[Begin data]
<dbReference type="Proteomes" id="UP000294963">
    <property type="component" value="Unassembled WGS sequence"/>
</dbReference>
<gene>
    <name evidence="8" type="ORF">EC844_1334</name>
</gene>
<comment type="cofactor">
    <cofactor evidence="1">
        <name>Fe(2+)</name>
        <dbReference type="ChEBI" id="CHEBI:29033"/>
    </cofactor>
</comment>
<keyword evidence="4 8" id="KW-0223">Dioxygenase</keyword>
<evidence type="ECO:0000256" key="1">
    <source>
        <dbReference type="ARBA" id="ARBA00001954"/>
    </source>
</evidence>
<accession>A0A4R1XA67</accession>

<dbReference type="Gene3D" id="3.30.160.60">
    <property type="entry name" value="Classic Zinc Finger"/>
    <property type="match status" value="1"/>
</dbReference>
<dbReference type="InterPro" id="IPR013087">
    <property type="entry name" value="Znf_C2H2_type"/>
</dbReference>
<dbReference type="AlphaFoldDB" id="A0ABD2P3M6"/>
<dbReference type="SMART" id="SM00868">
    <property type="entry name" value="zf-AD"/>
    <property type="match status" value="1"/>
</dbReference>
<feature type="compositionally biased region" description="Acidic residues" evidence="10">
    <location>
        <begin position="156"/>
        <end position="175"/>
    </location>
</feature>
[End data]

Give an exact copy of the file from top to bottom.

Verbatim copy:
<dbReference type="Proteomes" id="UP000294963">
    <property type="component" value="Unassembled WGS sequence"/>
</dbReference>
<gene>
    <name evidence="8" type="ORF">EC844_1334</name>
</gene>
<comment type="cofactor">
    <cofactor evidence="1">
        <name>Fe(2+)</name>
        <dbReference type="ChEBI" id="CHEBI:29033"/>
    </cofactor>
</comment>
<keyword evidence="4 8" id="KW-0223">Dioxygenase</keyword>
<evidence type="ECO:0000256" key="1">
    <source>
        <dbReference type="ARBA" id="ARBA00001954"/>
    </source>
</evidence>
<accession>A0A4R1XA67</accession>

<dbReference type="Gene3D" id="3.30.160.60">
    <property type="entry name" value="Classic Zinc Finger"/>
    <property type="match status" value="1"/>
</dbReference>
<dbReference type="InterPro" id="IPR013087">
    <property type="entry name" value="Znf_C2H2_type"/>
</dbReference>
<dbReference type="AlphaFoldDB" id="A0ABD2P3M6"/>
<dbReference type="SMART" id="SM00868">
    <property type="entry name" value="zf-AD"/>
    <property type="match status" value="1"/>
</dbReference>
<feature type="compositionally biased region" description="Acidic residues" evidence="10">
    <location>
        <begin position="156"/>
        <end position="175"/>
    </location>
</feature>